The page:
Baltimore Tightens COVID Restrictions, Closes Indoor and Outdoor Dining
Business COVID-19 News

Baltimore Tightens Coronavirus Restrictions, Closing Indoor and Outdoor Dining

Baltimore, MD / US - The Visitor Sign sign in the city, Inner Harbor. (iStock/gsheldon)

Baltimore Mayor Brandon Scott announced new coronavirus restrictions across the city on Dec. 9, including both indoor and outdoor dining.

Scott, who was sworn in as mayor on Dec. 8., announced the restrictions, which are aimed at decreasing and limiting capacity in some places while completely closing others, will be implemented Friday at 5 p.m.

Under the new restrictions, indoor gatherings at public and private locations will be limited to ten people and outdoor gatherings at public and private facilities will be limited to 25 people. All sports events and facilities controlled by the Parks and Recreation Department will be closed.

Religious services, fitness centers, gyms, and retail stores, museums, zoos, and aquariums will be capped at 25% of their maximum capacity. Casinos will also be capped at 25% and cannot serve food or drinks. Indoor recreation, including cigar stores, hookah lounges and strip clubs will be closed. Theaters and outdoor entertainment venues will also be closed. Restaurants will be closed for indoor and outdoor dining, but can still be open for takeout only.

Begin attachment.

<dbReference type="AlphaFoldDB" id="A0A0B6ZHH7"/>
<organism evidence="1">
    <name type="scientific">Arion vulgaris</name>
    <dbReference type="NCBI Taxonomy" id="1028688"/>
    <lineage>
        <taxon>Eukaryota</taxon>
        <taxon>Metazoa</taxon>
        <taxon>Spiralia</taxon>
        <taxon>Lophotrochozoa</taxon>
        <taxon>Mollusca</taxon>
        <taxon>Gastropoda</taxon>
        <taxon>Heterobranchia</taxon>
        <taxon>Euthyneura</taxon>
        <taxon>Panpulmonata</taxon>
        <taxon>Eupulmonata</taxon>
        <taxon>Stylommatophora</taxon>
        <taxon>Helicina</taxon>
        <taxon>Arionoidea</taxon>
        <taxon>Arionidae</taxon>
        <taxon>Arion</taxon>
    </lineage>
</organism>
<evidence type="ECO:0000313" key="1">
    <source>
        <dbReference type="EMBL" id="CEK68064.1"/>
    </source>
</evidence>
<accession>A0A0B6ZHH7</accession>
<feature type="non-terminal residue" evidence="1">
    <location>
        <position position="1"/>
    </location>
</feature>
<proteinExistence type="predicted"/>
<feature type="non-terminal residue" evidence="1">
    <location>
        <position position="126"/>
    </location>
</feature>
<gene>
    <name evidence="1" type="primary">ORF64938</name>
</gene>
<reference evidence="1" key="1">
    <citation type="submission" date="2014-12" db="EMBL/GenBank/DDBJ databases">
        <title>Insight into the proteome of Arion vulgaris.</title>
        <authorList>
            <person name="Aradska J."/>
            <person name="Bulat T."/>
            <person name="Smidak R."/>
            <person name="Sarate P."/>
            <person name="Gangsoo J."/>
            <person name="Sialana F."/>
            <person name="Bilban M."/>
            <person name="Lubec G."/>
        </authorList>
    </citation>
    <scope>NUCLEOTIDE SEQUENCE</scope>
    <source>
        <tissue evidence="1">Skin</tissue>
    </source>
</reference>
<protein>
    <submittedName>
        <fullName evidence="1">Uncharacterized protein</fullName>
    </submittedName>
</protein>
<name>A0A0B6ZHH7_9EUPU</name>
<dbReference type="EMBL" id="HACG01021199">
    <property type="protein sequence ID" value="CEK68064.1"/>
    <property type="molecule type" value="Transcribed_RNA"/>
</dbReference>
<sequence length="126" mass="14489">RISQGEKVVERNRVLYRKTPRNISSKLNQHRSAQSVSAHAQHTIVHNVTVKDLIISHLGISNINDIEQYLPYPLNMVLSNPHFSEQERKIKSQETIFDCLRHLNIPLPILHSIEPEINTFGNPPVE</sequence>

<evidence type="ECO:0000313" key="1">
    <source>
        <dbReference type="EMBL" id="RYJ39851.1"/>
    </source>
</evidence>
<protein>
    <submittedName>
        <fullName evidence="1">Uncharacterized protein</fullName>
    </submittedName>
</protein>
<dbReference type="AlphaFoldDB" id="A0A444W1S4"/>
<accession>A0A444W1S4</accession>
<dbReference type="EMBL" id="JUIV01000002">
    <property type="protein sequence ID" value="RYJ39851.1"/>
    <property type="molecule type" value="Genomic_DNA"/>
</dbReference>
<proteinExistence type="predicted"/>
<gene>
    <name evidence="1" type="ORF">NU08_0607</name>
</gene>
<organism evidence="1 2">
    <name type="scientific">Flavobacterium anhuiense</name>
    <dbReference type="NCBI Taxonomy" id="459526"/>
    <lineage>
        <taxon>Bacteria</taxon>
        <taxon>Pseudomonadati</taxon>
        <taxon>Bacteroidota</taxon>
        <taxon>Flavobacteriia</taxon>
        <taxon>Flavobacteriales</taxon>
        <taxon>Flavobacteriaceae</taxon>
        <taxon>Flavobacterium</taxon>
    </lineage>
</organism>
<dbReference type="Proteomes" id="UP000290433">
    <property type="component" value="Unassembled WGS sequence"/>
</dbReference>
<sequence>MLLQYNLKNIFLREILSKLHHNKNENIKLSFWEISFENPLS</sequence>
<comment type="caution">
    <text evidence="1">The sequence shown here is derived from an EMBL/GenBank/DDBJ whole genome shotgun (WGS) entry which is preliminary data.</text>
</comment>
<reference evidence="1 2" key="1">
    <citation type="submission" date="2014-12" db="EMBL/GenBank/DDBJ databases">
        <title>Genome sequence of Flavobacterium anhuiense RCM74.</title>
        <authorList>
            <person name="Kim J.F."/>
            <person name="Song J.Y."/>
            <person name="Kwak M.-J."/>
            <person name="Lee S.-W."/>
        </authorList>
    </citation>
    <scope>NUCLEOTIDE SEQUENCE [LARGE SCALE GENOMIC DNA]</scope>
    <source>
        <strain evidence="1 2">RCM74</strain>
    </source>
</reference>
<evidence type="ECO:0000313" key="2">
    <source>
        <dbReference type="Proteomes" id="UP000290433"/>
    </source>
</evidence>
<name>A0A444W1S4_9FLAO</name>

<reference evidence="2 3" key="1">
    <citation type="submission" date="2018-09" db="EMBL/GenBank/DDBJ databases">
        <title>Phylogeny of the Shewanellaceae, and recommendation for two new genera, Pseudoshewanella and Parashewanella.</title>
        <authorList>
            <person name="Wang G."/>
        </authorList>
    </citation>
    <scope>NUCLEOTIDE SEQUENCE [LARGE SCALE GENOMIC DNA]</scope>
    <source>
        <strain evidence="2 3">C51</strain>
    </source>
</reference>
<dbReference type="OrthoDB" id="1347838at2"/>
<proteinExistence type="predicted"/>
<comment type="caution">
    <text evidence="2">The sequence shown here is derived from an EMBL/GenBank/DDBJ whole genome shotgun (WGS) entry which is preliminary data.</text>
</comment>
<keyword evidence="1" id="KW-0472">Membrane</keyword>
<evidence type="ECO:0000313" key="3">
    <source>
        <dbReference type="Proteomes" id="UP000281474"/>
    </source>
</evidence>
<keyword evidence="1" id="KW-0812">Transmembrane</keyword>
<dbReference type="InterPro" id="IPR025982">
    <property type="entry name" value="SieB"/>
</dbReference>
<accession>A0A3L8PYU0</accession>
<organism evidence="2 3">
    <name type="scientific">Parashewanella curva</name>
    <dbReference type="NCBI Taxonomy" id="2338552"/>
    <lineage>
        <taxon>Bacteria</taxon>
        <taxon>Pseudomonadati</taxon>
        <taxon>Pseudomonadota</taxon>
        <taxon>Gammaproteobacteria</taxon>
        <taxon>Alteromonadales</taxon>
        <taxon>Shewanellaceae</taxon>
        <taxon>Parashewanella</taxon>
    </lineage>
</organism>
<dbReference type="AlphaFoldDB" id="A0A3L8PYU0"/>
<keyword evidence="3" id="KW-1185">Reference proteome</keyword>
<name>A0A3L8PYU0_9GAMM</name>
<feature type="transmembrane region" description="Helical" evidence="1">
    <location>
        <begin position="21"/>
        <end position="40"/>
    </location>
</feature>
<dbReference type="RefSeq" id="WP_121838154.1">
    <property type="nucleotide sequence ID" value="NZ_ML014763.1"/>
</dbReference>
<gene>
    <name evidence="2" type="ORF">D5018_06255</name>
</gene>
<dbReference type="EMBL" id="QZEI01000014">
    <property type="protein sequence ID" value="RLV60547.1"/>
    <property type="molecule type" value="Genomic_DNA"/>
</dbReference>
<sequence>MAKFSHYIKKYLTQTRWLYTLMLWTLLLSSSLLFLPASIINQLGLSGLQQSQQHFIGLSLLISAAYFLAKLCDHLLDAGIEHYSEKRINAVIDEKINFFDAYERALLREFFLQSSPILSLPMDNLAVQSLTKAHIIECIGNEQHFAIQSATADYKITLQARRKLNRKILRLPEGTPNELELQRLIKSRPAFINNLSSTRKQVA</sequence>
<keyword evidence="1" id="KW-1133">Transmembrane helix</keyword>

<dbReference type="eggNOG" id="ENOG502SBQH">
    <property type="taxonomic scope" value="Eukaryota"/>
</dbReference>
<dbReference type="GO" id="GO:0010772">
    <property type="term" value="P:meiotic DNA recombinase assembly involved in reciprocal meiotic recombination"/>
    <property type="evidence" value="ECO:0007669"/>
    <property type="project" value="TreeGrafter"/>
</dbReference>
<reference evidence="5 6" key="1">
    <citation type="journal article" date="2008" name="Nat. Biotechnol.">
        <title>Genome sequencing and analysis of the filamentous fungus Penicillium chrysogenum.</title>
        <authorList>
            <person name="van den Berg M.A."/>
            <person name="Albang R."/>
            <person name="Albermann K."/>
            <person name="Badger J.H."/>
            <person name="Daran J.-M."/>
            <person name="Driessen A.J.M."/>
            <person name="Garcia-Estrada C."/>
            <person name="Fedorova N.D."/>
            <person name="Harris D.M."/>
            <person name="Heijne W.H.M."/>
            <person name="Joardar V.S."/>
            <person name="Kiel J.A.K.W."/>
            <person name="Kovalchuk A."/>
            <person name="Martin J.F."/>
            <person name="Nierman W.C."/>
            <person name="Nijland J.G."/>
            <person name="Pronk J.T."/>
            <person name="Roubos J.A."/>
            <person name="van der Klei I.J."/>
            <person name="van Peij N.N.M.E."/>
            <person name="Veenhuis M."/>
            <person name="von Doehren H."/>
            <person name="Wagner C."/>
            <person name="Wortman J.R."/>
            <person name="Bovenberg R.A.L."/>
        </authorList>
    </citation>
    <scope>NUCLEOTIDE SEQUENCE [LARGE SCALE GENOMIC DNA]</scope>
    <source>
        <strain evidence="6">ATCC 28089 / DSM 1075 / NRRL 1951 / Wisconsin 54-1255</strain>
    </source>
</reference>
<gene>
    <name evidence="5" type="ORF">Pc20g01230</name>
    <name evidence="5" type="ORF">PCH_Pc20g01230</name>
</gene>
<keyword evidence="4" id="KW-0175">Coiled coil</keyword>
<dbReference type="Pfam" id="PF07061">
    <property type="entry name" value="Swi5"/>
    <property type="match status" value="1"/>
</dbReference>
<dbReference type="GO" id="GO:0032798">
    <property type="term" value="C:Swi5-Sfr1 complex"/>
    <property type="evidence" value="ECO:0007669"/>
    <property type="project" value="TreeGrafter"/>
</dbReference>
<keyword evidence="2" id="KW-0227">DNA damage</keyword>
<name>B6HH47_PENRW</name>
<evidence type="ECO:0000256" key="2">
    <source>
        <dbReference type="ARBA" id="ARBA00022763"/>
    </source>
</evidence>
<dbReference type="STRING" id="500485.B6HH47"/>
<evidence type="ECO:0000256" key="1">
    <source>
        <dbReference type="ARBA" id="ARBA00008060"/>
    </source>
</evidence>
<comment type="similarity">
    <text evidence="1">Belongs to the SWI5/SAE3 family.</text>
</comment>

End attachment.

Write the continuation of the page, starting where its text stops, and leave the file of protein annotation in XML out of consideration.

Scott knows the coronavirus restrictions could be devastating for business owners in the area, but the numbers are telling a dangerous story. The city saw 304 new cases and 11 deaths on Dec.8 and the state saw its highest hospitalizations on Dec. 8, according to CBS Baltimore. Since the pandemic hit the U.S., the city has recorded 26,897 cases and 585 deaths.

Scott added $6.5 million in grants will be awarded by the state to support struggling businesses beginning next week. The city has already disbursed $2.8 million in grants to restaurants, carry-out establishments, bars, and taverns in the city.

Other cities are also gearing up for a new round of coronavirus restrictions. New York City Mayor Bill de Blasio said he expects new restrictions “in a matter of days.” The city that never sleeps closed its public schools in early November, when the positivity rate went above 3% but reopened schools this week despite the positivity rate increasing in the city.

South Dakota, Texas, and North Carolina are also struggling to deal with the fall surge as coronavirus cases, hospitalizations and deaths continue to rise.